For many of us, graduation is no longer an abstract concept or an unexplored Atlantis, but rather a looming reality. Some anticipate it with open arms, but others dread the end of an easy, carefree life and the start of a world filled with real decisions. No matter how you feel about this bittersweet time, some of us are about to embark on a new journey, and one key ingredient of a touching graduation ceremony is the commencement speech.
An inspiring commencement speech comes in all lengths and forms with different messages and ideas. However, what unites them all is that they encourage us to pursue our dreams, push us to take risks, and remind us that our careers are not the only source of our happiness and identity.
Over the years, there have been countless inspirational speeches, but three in particular really stood out to me. The three speeches were by Steve Jobs at Stanford University in 2005, J. K. Rowling at Harvard University in 2008 and Randy Pausch at Carnegie Mellon University in 2008. All three speakers reminded us of how important it is to follow our dreams and not live our lives for others, which is a trap many of us aware exists, yet still manage to get caught in. I’ve highlighted which quotes really struck a chord in me from each speech and the key lessons I learned from each of their moving stories.
Steve Jobs, Stanford, 2005
“You can’t connect the dots looking forward, you can only connect them looking backwards. So you have to trust that the dots will somehow connect in your
future. You have to trust in your gut… because believing that the dots will connect down the road, will give you the confidence to follow your heart, even when it leads you off the well worn path, and that will make all the difference.”
Steve Jobs taught me that taking risks doesn’t always have to fit into the master plan you have for yourself. Before dropping out of college, he decided to take a calligraphy class because he was interested in it. He didn’t see how it would help him in the future or how this would be a relevant or useful skill to have, but it was something he enjoyed and truly had a passion for, so he decided to invest his time in it. 10 years later, he remembered all the skills he acquired from that calligraphy class, and was able to design the best typography of fonts that are used on every Macintosh computer we have today.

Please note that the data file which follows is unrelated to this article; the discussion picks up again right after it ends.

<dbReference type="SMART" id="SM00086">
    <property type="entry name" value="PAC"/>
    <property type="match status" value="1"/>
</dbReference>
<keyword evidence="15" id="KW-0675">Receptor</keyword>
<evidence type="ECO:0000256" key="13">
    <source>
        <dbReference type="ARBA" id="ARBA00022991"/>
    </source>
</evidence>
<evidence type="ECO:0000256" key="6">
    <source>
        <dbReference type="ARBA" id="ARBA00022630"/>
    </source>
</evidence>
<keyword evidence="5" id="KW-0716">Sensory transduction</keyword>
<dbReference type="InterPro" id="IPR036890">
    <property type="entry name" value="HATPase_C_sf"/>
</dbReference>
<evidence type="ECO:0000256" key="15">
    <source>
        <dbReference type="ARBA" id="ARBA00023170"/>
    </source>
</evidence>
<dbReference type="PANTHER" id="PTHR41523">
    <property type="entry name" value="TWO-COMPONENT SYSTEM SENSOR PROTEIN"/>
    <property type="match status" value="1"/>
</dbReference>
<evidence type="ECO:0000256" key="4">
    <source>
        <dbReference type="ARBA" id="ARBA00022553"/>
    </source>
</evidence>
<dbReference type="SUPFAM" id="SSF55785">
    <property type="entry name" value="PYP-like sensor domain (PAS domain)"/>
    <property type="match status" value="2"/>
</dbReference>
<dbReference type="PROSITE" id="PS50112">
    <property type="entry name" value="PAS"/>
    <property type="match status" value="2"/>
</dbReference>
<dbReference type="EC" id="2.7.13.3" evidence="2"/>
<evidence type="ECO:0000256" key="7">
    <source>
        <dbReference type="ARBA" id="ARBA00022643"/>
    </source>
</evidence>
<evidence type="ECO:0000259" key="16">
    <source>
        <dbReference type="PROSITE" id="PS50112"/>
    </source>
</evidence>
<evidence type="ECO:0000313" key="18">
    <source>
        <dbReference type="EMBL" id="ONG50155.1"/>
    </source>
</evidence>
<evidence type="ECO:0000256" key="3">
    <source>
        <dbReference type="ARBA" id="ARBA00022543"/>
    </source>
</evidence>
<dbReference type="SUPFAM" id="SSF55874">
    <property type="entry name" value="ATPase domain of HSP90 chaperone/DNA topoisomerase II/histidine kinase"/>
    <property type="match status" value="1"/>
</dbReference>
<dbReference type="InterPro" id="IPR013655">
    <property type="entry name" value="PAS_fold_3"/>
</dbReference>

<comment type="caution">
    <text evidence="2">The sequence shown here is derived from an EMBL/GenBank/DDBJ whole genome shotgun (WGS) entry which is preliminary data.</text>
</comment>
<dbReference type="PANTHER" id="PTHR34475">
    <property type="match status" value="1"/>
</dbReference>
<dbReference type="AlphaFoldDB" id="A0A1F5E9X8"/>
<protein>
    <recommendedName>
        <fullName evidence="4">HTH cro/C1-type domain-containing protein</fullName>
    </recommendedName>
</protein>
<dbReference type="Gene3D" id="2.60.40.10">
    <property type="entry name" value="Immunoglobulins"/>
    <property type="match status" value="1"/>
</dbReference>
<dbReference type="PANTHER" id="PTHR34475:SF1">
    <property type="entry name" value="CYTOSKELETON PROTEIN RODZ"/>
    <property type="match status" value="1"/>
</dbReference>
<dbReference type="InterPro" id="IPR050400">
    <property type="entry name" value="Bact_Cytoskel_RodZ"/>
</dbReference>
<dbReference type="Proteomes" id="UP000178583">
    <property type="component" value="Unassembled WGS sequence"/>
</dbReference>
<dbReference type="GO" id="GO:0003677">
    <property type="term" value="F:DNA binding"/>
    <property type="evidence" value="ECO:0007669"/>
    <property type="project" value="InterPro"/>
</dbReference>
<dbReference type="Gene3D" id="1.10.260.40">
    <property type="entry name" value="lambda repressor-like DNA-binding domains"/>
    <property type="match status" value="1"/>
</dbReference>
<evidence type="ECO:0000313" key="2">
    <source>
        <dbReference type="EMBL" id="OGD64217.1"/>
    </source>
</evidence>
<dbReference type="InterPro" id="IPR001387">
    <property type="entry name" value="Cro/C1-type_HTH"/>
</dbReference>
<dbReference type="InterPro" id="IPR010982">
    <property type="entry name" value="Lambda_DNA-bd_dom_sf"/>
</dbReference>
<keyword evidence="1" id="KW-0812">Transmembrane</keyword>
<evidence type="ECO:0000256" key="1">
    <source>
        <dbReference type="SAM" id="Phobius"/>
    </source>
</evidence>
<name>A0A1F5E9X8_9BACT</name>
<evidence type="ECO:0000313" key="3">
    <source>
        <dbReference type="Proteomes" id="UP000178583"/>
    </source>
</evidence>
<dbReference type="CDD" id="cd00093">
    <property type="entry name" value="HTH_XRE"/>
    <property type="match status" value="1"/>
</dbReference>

A lot of us get too caught up in doing certain activities because it will supposedly help us achieve something in return that we may have lost track of what really makes us happy. Take those courses that interest you, enroll in those lessons that you think may never amount to anything because even though we will never know how learning a certain skill may help us advance in life, you “have to trust that the dots will somehow connect in your future.”
J. K. Rowling, Harvard University, 2008
“I was convinced that the only thing I wanted to do, ever, was to write novels. However, my parents, both of whom came from impoverished backgrounds and neither of whom had been to college, took the view that my overactive imagination was an amusing personal quirk that would never pay a mortgage or secure a pension. I know that the irony strikes with the force of a cartoon anvil, now.”